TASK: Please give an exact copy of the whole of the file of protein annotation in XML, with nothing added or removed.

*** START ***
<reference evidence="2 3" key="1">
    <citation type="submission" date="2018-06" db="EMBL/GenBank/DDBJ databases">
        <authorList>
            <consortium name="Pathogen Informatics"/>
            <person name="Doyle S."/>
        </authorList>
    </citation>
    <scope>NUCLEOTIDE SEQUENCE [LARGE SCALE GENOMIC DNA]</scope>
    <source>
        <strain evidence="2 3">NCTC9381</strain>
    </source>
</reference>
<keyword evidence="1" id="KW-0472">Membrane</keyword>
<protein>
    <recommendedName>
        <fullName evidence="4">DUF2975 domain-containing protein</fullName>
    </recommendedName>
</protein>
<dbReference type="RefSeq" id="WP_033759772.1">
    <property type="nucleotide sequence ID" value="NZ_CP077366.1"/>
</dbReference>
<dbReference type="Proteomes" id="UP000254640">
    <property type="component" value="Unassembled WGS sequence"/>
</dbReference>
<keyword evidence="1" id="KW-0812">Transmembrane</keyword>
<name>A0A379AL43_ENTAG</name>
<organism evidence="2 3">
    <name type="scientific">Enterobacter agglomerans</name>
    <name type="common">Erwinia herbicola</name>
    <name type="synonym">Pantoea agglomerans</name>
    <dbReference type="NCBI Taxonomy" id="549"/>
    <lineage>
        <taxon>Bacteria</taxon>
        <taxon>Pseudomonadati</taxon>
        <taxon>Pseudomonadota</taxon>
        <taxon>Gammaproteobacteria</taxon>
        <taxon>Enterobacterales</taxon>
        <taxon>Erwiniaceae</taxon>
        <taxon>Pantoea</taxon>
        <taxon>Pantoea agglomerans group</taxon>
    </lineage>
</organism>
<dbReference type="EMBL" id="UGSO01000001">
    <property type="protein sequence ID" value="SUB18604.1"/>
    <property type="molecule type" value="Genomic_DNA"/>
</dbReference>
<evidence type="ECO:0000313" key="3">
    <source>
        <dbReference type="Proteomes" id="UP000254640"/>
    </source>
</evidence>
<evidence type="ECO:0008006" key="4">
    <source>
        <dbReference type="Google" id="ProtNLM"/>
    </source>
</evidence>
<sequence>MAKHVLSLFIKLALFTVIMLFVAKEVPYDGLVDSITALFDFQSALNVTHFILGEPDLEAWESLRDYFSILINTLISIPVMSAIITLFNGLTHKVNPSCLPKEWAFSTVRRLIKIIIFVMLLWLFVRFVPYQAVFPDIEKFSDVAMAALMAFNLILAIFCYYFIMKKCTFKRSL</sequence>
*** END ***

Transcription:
<reference evidence="2 3" key="1">
    <citation type="submission" date="2018-06" db="EMBL/GenBank/DDBJ databases">
        <authorList>
            <consortium name="Pathogen Informatics"/>
            <person name="Doyle S."/>
        </authorList>
    </citation>
    <scope>NUCLEOTIDE SEQUENCE [LARGE SCALE GENOMIC DNA]</scope>
    <source>
        <strain evidence="2 3">NCTC9381</strain>
    </source>
</reference>
<keyword evidence="1" id="KW-0472">Membrane</keyword>
<protein>
    <recommendedName>
        <fullName evidence="4">DUF2975 domain-containing protein</fullName>
    </recommendedName>
</protein>
<dbReference type="RefSeq" id="WP_033759772.1">
    <property type="nucleotide sequence ID" value="NZ_CP077366.1"/>
</dbReference>
<dbReference type="Proteomes" id="UP000254640">
    <property type="component" value="Unassembled WGS sequence"/>
</dbReference>
<keyword evidence="1" id="KW-0812">Transmembrane</keyword>
<name>A0A379AL43_ENTAG</name>
<organism evidence="2 3">
    <name type="scientific">Enterobacter agglomerans</name>
    <name type="common">Erwinia herbicola</name>
    <name type="synonym">Pantoea agglomerans</name>
    <dbReference type="NCBI Taxonomy" id="549"/>
    <lineage>
        <taxon>Bacteria</taxon>
        <taxon>Pseudomonadati</taxon>
        <taxon>Pseudomonadota</taxon>
        <taxon>Gammaproteobacteria</taxon>
        <taxon>Enterobacterales</taxon>
        <taxon>Erwiniaceae</taxon>
        <taxon>Pantoea</taxon>
        <taxon>Pantoea agglomerans group</taxon>
    </lineage>
</organism>
<dbReference type="EMBL" id="UGSO01000001">
    <property type="protein sequence ID" value="SUB18604.1"/>
    <property type="molecule type" value="Genomic_DNA"/>
</dbReference>
<evidence type="ECO:0000313" key="3">
    <source>
        <dbReference type="Proteomes" id="UP000254640"/>
    </source>
</evidence>
<evidence type="ECO:0008006" key="4">
    <source>
        <dbReference type="Google" id="ProtNLM"/>
    </source>
</evidence>
<sequence>MAKHVLSLFIKLALFTVIMLFVAKEVPYDGLVDSITALFDFQSALNVTHFILGEPDLEAWESLRDYFSILINTLISIPVMSAIITLFNGLTHKVNPSCLPKEWAFSTVRRLIKIIIFVMLLWLFVRFVPYQAVFPDIEKFSDVAMAALMAFNLILAIFCYYFIMKKCTFKRSL</sequence>